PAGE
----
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Psychology

Double Loop Control Theory by William T Powers

Geoff McDonnell
Double loop version of IM-8908 Based on 1990 SDR Article. Control systems act to make their own input match internal standards or reference signals. Competent control systems create illusions of stimulus response causality. Stimulus-response theory can approximate the relationship between disturbance and action, but it can't predict the consequences of behavior. These consequences are maintained despite disturbances. See also Double loop learning and Nurse Thinking Insights. See also IM-9273 for DLL LAIR model

Psychology PCT Control Behavior Causation Learning

  • 3 years 2 months ago

Perfectionism at Work

Sid
in the beginning, expectations are normal for a new employee. By excelling, the employee builds goodwill, and immunizes self from criticism and accompanying shame. However, as time goes on, expectations rise until they first reach, and then exceed, the level of the employee's performance. This may be due to demands from multiple sources that are unaware of each other. It may also come about as completed projects add a layer of ongoing, and growing, maintenance. At this point, perceived criticism of the employee's performance occurs. Depending on the employee's potential for shame, which is likely high due to his/her use of this perfectionist defense, this criticism triggers shame, which then results in an avoiding (withdrawal, quitting) or controlling (secondary anger, irritability) defensive response.  Alternatively, the employee may choose effective action, setting boundaries and beginning to address the shame directly, separating it from  performance.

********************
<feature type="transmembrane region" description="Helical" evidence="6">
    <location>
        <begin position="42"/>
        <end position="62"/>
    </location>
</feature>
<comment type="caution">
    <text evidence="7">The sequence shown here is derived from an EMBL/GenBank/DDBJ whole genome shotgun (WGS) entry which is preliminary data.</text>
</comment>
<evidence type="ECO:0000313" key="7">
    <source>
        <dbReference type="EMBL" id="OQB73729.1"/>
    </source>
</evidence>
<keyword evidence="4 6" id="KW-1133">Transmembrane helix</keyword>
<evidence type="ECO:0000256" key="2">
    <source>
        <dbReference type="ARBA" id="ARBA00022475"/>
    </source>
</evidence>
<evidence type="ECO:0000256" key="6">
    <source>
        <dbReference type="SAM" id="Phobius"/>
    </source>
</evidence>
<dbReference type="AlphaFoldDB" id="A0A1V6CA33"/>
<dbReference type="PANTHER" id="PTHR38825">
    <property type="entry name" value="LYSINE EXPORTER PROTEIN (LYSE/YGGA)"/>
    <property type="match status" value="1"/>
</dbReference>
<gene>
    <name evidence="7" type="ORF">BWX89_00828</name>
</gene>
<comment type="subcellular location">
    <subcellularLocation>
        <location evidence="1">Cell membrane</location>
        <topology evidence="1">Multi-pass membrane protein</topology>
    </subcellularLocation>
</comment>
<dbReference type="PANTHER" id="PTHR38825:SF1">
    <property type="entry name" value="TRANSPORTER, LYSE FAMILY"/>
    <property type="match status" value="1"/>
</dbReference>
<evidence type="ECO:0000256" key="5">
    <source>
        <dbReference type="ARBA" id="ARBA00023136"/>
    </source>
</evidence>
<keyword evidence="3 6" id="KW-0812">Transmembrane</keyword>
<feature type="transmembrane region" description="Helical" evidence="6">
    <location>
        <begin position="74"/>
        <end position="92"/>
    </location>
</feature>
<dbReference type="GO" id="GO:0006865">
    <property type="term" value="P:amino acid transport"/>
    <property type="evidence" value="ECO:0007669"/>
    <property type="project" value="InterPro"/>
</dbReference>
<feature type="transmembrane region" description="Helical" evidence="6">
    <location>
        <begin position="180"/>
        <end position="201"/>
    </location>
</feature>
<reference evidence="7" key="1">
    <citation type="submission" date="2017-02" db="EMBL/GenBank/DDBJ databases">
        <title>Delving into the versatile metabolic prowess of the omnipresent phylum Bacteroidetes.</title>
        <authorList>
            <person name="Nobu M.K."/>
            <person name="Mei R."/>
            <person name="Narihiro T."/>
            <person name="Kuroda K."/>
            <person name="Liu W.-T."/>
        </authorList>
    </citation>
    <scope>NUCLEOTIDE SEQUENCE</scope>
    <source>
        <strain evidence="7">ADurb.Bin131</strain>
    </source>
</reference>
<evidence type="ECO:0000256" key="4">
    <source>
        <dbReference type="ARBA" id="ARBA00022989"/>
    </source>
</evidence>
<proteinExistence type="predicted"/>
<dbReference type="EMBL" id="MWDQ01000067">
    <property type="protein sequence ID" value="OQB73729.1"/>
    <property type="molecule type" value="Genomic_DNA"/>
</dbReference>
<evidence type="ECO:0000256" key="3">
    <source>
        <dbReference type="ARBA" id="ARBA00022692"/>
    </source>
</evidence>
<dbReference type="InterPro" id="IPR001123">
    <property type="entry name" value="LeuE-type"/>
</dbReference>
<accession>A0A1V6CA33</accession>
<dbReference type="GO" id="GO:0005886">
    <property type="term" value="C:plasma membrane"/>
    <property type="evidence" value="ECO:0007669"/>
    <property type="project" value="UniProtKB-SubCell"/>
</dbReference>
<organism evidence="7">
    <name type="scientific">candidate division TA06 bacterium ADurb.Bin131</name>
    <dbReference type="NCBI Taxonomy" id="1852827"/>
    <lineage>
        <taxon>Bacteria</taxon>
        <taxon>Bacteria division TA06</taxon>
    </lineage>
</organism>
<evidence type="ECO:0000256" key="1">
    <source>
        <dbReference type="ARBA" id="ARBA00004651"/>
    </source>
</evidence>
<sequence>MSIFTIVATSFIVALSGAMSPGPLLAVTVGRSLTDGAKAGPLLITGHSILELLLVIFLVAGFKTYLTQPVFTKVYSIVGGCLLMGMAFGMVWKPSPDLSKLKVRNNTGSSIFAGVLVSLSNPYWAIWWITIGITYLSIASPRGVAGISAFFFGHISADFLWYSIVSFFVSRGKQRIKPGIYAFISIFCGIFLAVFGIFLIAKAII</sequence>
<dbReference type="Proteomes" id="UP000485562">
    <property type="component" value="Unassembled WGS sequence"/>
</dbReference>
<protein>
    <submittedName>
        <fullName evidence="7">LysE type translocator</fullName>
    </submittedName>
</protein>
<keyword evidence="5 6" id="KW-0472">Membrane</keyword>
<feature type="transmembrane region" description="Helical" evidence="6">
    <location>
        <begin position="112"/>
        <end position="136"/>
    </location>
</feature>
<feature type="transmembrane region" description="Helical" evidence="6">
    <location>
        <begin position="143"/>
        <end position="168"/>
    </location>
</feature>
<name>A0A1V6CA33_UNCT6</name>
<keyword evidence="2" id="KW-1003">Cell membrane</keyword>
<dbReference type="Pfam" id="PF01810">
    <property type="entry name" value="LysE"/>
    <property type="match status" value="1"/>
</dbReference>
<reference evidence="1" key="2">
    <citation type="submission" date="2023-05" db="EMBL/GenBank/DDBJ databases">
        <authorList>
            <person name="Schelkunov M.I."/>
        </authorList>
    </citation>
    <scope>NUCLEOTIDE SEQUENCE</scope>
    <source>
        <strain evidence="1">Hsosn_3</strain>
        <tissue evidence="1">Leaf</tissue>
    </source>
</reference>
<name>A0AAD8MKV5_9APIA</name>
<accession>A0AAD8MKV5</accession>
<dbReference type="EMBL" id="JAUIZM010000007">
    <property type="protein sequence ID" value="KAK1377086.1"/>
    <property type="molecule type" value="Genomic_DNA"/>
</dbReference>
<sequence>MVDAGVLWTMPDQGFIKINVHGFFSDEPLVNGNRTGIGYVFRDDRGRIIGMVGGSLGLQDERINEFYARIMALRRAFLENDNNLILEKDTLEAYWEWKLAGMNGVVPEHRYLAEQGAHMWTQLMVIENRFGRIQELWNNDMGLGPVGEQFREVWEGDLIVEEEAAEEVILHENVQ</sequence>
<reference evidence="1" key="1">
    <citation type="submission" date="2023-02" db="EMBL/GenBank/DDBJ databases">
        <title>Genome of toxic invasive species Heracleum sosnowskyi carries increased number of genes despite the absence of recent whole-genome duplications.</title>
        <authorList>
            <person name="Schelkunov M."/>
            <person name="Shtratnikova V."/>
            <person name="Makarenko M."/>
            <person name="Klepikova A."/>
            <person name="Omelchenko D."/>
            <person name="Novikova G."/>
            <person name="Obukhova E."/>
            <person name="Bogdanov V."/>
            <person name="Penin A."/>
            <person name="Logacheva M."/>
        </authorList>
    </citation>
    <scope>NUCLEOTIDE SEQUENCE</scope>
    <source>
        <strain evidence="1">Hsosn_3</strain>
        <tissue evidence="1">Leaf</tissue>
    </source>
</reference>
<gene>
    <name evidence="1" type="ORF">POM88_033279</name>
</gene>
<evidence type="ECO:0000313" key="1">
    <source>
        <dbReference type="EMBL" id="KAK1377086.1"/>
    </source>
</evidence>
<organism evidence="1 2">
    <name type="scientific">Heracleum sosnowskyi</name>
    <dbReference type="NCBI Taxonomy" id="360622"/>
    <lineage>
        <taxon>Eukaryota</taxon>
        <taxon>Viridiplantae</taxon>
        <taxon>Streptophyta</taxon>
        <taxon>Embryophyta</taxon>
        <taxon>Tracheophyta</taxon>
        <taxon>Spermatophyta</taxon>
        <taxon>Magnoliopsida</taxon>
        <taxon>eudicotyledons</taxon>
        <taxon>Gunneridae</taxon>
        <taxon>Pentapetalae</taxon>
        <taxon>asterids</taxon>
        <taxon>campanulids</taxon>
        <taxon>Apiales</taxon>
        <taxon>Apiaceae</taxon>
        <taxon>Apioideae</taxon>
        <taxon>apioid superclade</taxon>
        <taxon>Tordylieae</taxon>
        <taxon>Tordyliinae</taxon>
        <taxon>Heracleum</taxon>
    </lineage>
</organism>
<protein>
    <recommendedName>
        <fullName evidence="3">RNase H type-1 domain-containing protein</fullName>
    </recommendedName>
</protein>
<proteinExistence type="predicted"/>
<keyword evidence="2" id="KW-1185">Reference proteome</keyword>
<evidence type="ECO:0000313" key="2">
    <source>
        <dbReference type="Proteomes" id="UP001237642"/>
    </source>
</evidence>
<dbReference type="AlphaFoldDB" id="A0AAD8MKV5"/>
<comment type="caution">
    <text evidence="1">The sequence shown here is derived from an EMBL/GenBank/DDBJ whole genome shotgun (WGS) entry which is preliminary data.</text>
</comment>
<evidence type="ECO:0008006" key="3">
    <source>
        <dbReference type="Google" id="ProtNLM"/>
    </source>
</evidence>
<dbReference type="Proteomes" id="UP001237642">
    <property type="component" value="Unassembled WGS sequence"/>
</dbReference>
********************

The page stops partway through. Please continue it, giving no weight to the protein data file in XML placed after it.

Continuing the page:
Psychology

  • 4 years 8 months ago

Control Theory by William T Powers

Geoff McDonnell
Based on 1990 SDR Article. Control systems act to make their own input match internal standards or reference signals. Competent control systems create illusions of stimulus response causality. Stimulus-response theory can approximate the relationship between disturbance and action, but it can't predict the consequences of behavior. These consequences are maintained despite disturbances. See IM-9007 for a double loop version

Psychology PCT Control Behavior Causation

  • 3 years 2 months ago

Bipolar II dynamics

Eduardo Enrique Escamilla
Bipolar II treatment modeling using Van der Pol-like oscillators.

In this simulation an afflicted individual with Bipolar II disorder is put to treatment after 20 months the calibration of the medicine or treatment he recieves is such that it simulates the natural cycles of a "normal being". You can note by manipulating the parameters that sometimes too much treatment disrupts equilibria. Also note that in the state diagrams there are 2 limit cycles, the lower one being the healthiest as there are less changes.

Physics System Zoo Science Psychology Biology

  • 6 years 4 months ago

Milgram Experiment

Geoff McDonnell

Barry Richmond's model describing behavior and anxiety theory for the Milgram experiment. Richmond, B. (1977). “Generalization with Individual Uniqueness: Modeling the Milgram Experiments.” Technical Report D-2508-2, System Dynamics Group, Sloan School of Management, MIT.